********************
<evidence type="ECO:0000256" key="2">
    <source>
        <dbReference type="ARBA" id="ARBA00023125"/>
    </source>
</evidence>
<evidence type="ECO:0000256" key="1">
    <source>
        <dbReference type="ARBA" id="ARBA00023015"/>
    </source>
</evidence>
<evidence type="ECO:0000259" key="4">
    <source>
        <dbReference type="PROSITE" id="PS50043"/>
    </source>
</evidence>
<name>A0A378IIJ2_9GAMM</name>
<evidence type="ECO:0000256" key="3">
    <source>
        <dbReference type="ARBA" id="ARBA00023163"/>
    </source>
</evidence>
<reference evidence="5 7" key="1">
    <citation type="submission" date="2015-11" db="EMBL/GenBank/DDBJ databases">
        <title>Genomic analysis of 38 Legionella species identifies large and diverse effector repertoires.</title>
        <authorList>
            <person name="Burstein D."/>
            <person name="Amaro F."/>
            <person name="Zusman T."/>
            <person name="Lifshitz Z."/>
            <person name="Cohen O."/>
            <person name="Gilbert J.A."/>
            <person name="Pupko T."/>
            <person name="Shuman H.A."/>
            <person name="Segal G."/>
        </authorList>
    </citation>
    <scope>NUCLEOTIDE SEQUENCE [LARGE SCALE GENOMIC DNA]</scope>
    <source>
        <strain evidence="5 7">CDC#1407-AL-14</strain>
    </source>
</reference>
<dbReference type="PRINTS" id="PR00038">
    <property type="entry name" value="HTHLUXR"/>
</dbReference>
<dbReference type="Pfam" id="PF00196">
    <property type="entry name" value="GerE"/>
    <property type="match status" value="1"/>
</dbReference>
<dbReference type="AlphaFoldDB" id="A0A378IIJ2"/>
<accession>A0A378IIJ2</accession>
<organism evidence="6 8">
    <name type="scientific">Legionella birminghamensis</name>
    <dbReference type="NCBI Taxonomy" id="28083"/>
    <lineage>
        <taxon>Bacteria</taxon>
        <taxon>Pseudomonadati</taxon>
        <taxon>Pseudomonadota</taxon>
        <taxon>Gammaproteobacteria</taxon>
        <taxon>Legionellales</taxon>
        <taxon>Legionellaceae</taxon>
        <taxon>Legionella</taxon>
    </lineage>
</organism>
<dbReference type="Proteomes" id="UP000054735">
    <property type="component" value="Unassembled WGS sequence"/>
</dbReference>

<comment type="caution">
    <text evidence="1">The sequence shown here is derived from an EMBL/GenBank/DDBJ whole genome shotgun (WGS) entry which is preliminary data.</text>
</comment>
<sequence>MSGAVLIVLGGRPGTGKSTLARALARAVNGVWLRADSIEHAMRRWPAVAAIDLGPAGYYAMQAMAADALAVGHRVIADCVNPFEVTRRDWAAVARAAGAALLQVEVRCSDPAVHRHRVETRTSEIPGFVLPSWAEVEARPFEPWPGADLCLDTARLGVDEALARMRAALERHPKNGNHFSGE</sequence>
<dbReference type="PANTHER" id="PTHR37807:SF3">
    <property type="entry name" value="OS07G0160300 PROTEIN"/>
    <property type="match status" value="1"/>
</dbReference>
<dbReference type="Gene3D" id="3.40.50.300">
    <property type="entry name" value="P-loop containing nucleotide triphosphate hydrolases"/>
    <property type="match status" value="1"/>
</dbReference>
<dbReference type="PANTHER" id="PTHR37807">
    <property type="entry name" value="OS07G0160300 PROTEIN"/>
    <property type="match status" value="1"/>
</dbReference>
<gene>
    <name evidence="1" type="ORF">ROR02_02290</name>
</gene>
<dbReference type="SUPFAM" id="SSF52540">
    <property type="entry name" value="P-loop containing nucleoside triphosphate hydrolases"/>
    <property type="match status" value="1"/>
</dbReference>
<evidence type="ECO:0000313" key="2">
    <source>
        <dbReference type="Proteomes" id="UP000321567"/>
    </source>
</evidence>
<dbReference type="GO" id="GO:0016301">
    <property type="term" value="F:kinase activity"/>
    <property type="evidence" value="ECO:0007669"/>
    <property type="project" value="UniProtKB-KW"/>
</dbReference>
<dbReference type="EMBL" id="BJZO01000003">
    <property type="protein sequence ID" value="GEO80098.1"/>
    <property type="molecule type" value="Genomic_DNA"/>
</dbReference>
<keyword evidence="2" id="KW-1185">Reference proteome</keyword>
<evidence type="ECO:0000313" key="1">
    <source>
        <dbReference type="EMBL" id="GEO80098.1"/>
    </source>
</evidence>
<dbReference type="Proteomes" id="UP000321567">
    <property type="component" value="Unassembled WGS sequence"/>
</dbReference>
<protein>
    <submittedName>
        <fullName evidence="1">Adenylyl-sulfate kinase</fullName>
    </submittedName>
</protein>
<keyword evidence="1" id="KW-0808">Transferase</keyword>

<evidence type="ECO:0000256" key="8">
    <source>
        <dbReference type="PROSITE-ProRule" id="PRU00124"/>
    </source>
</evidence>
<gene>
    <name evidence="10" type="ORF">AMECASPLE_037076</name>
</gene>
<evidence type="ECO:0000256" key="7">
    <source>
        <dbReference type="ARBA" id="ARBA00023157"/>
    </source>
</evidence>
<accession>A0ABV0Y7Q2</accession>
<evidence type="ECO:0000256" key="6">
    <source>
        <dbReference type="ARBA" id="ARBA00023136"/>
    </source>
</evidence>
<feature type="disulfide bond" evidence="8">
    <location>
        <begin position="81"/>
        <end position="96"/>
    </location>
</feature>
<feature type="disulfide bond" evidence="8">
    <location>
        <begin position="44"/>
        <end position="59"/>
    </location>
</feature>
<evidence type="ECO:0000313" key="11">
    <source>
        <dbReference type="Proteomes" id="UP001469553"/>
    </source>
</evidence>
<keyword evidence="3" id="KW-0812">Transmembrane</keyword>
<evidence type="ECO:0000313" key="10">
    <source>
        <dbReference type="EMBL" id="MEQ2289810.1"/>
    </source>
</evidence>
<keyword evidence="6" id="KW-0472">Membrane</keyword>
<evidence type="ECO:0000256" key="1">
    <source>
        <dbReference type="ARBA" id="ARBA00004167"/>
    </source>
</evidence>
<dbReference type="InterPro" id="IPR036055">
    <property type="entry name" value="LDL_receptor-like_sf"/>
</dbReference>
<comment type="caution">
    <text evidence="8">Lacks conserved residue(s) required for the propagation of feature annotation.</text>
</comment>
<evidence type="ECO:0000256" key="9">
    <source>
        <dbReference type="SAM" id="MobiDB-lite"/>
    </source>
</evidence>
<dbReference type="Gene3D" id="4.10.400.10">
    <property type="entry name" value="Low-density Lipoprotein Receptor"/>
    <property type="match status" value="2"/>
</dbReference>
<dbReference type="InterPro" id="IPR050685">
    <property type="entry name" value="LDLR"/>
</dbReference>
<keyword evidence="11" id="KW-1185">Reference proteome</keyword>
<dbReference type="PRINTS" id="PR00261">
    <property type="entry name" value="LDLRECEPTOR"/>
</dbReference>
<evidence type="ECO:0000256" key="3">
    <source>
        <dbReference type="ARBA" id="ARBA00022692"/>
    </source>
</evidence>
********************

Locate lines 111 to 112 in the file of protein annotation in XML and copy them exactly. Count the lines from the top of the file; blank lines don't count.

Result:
    <property type="component" value="Unassembled WGS sequence"/>
</dbReference>